Green Hills Literary Lantern




I have a name, a face, a date of birth,

but all I really have is molecules,

the craft of wind and atoms: art of earth.


I’ll vanish like sunlight on darkening seas,

a momentary swirl -- figment of breeze --

yes, wish I had more core, but I am flux.


It’s shimmer, evanescence truly rule,

their nature constant shift, unruly mix

of here and gone-forever, crow at noon,

a midnight sun, the sway of trees, a slash

of hawk toward prey, cold lake at dawn, the ash

of last night’s fire. Someday I’ll rearrange

my atoms into fish or bird, a change

of course, but not entirely my ruin.





Spider in Winter


Fierce patch of ice:

ready to upend the bold, the meek,

the inebriated without distinction,

but no match for summer-in-March

that dazzles this slow afternoon.


We watch the love affair

of hard molecules with melt

and soon a midsized puddle

reflects the sun brightly.

From our porch in Catskill,

we’ve seen many a season

but none that changed more sharply

than this, in just three hours.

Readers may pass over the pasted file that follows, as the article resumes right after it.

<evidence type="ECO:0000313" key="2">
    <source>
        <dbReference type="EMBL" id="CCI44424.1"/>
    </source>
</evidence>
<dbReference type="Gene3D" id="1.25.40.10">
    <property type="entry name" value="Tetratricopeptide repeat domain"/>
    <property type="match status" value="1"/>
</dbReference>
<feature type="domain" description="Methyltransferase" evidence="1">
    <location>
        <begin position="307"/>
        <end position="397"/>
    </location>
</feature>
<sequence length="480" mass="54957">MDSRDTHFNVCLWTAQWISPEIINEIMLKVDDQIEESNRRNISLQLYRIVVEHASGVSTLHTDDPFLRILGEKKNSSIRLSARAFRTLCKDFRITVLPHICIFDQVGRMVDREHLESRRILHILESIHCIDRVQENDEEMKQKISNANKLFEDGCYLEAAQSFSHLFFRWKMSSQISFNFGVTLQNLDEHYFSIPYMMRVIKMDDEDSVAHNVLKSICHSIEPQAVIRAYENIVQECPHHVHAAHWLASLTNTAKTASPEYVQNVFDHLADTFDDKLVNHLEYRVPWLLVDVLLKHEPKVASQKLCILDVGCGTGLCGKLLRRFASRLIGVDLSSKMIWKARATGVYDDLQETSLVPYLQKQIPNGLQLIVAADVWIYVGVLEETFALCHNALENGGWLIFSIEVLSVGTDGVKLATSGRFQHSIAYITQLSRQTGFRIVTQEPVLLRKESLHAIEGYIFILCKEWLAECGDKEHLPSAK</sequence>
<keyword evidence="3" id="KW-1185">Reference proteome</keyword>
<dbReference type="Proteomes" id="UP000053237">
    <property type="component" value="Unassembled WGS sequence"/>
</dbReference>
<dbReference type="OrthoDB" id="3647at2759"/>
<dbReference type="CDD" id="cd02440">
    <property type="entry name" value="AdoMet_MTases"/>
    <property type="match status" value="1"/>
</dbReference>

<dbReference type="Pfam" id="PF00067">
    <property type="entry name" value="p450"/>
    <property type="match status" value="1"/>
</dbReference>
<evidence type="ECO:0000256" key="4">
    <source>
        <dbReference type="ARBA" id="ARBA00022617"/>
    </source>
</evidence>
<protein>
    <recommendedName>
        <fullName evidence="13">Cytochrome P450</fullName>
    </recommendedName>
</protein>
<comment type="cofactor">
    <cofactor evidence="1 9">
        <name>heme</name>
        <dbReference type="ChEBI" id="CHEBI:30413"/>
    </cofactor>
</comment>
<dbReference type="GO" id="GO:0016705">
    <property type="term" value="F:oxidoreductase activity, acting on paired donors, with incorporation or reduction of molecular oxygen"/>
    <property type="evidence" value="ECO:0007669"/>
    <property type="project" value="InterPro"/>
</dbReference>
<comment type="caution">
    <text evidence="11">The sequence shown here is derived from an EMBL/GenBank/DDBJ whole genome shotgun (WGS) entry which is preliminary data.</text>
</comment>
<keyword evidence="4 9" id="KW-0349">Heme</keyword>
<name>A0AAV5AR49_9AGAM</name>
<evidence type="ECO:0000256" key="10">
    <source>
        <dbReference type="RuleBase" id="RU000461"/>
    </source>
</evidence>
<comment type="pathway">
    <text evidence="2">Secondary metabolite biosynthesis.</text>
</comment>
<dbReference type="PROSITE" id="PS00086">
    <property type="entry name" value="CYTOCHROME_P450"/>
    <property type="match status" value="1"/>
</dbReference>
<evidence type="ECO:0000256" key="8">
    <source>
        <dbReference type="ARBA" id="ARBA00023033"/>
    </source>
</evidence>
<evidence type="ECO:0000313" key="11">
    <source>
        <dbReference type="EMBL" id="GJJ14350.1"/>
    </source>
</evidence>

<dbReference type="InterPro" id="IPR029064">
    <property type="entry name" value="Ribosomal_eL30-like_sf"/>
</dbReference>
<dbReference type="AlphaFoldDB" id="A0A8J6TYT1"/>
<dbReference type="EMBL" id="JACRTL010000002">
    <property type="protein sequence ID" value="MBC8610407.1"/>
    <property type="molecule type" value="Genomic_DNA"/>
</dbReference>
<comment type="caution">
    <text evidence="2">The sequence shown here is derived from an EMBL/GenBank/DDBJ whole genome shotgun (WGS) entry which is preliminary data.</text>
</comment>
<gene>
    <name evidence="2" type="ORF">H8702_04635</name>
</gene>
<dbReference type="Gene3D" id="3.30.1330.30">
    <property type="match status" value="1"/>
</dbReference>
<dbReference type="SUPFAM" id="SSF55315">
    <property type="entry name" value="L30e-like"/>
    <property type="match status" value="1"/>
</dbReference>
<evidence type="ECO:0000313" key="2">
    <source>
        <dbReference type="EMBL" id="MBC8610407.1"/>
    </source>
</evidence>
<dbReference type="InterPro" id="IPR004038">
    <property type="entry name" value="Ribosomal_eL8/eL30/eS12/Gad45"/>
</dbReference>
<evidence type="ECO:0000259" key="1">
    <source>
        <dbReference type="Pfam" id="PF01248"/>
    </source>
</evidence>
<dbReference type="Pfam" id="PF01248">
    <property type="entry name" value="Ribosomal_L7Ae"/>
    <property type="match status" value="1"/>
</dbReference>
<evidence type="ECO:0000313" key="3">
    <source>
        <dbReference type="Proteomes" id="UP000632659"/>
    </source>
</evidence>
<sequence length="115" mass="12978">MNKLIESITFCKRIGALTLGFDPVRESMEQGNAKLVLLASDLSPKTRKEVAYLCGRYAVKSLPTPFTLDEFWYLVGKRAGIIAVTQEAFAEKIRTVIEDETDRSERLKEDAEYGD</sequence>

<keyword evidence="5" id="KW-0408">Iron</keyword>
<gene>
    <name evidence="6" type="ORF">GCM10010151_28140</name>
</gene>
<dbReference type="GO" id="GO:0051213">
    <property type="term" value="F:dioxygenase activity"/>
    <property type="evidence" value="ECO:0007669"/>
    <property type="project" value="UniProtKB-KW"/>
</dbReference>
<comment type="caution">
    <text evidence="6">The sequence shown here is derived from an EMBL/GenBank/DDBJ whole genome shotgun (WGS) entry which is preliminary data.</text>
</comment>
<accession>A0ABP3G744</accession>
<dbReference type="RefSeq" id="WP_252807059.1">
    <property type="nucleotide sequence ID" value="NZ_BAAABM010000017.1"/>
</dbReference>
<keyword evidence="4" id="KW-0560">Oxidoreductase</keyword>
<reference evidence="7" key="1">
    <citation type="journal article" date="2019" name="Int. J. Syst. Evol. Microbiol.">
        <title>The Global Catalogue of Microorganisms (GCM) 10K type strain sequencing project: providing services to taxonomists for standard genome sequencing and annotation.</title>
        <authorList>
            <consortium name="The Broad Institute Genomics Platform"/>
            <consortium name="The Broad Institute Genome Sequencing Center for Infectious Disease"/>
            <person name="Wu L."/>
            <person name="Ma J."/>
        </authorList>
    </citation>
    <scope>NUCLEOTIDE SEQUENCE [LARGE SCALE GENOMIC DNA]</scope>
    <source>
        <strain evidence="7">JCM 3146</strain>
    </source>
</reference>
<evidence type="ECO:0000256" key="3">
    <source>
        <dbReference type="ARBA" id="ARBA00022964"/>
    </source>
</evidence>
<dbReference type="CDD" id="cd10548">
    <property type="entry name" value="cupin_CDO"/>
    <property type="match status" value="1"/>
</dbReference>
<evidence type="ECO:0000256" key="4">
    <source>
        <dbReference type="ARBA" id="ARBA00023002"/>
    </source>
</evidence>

Temptation to step

on surviving ice

is too great to resist:

spiderwebbed cracks that ensue,

each fissure-veined with glow,

are mirrored in a real spider’s crawl

along the porch railing,

as if appeared from nowhere,

cousin to our plodding thoughts --

fellow descendent of the sun --

and more recently of the trilobite

who first evolved the eyes

that we bask in the pleasure of using

this lightrippled, warm afternoon.




Lee Slonimsky has recent poems in California Quarterly, Connecticut River Review, Home Planet News, Sierra Nevada Review, and What Redwoods Know, a chapbook protesting the closing of California state parks.  His new collection is Logician of the Wind (Orchises, 2012), and the next fantasy novel in the series he co-authors with his wife Carol Goodman under the name Lee Carroll, The Shape Stealer, is out from Tor in 2013.  He manages a New York City based hedge fund, Ocean Partners LP.